Perhaps because they had to suffer for nearly a week without him, but mostly because of the fire he brings to the top of the lineup, this past weekend's series for the Orioles brought into focus just how important center fielder Adam Jones is as the lineup's leadoff hitter.
With three straight two-hit games at the top of the Orioles' lineup, Jones is now batting .306 from that spot with an .848 OPS in 84 games batting there. The former ranks 10th among players with at least 100 plate appearances at that spot, the latter seventh.
Jones' move to the top of the order has allowed star third baseman Manny Machado to focus on being a run producer at the heart of the order. The Orioles have benefited from it tremendously. Machado did well leading off last year, but he's about to pass last year's RBI total of 86 in 30 fewer games.
Machado batting leadoff never really seemed to be in the cards this year. The role fell on rookie Joey Rickard, who started hot but then cooled as an everyday player before he ceded the top spot in the lineup to Jones and became a platoon player.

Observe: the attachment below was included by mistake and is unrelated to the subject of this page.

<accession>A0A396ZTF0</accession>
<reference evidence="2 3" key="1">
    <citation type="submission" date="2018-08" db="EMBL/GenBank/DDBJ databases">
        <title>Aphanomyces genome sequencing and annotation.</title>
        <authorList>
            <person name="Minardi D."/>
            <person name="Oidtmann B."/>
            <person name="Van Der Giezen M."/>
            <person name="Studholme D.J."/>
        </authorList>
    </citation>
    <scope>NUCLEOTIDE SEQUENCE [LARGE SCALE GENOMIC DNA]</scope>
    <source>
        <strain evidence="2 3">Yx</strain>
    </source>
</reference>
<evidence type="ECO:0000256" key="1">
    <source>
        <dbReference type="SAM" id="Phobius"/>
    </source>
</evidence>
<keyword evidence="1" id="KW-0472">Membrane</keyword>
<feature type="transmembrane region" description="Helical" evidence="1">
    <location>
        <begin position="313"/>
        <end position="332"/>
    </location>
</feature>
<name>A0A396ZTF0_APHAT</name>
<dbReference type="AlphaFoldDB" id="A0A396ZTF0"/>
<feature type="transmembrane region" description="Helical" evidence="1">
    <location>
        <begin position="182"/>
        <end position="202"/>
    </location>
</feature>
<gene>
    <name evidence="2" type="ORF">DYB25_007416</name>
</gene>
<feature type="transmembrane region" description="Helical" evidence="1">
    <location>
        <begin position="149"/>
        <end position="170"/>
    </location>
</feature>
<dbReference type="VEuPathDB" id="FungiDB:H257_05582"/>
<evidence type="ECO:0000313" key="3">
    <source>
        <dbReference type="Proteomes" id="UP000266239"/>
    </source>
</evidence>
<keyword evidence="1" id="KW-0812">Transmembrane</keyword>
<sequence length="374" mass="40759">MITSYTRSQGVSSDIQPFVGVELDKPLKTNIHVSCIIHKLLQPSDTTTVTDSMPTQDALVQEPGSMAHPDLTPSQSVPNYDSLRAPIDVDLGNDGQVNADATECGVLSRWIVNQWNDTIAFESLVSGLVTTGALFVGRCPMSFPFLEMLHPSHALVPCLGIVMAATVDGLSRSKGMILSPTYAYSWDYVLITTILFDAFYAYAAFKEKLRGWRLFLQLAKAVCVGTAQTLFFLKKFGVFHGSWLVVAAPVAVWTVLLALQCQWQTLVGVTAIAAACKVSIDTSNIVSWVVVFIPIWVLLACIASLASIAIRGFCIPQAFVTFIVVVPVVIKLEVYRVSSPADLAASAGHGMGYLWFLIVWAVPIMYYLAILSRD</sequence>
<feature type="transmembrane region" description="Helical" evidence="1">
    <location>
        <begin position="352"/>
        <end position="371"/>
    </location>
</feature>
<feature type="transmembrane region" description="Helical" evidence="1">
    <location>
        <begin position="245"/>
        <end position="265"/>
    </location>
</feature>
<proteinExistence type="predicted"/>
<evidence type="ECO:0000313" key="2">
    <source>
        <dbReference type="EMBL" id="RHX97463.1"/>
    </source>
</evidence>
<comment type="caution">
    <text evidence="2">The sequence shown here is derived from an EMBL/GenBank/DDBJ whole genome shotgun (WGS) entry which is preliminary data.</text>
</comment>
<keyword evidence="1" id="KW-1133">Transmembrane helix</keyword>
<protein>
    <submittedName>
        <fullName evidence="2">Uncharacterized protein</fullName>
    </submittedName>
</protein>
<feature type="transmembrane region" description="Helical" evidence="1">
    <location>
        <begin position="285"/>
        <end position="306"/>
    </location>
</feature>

At that point, when Jones became leadoff hitter on May 27, the Orioles' leadoff position was a problem. From Opening Day to that point, and including the five games Jones missed with a hamstring injury last week, the Orioles' leadoff hitters have hit a combined .239 with six home runs.
Jones single-handedly pulled up that overall average to .278 entering Sunday's game.
His free-swinging approach might not fit with the modern approach to a leadoff hitter, but he's a fitting introduction to what a pitcher will face when they go against the Orioles. If you make your pitch, an they might chase it. If you miss your pitch, they'll go after it and hit it a long way.
Combine his leadership in the outfield with the things that often go unnoticed, like his scoring from first on a no-out double in the fifth inning Sunday, and Jones has been an asset the Orioles wouldn't be in playoff contention without.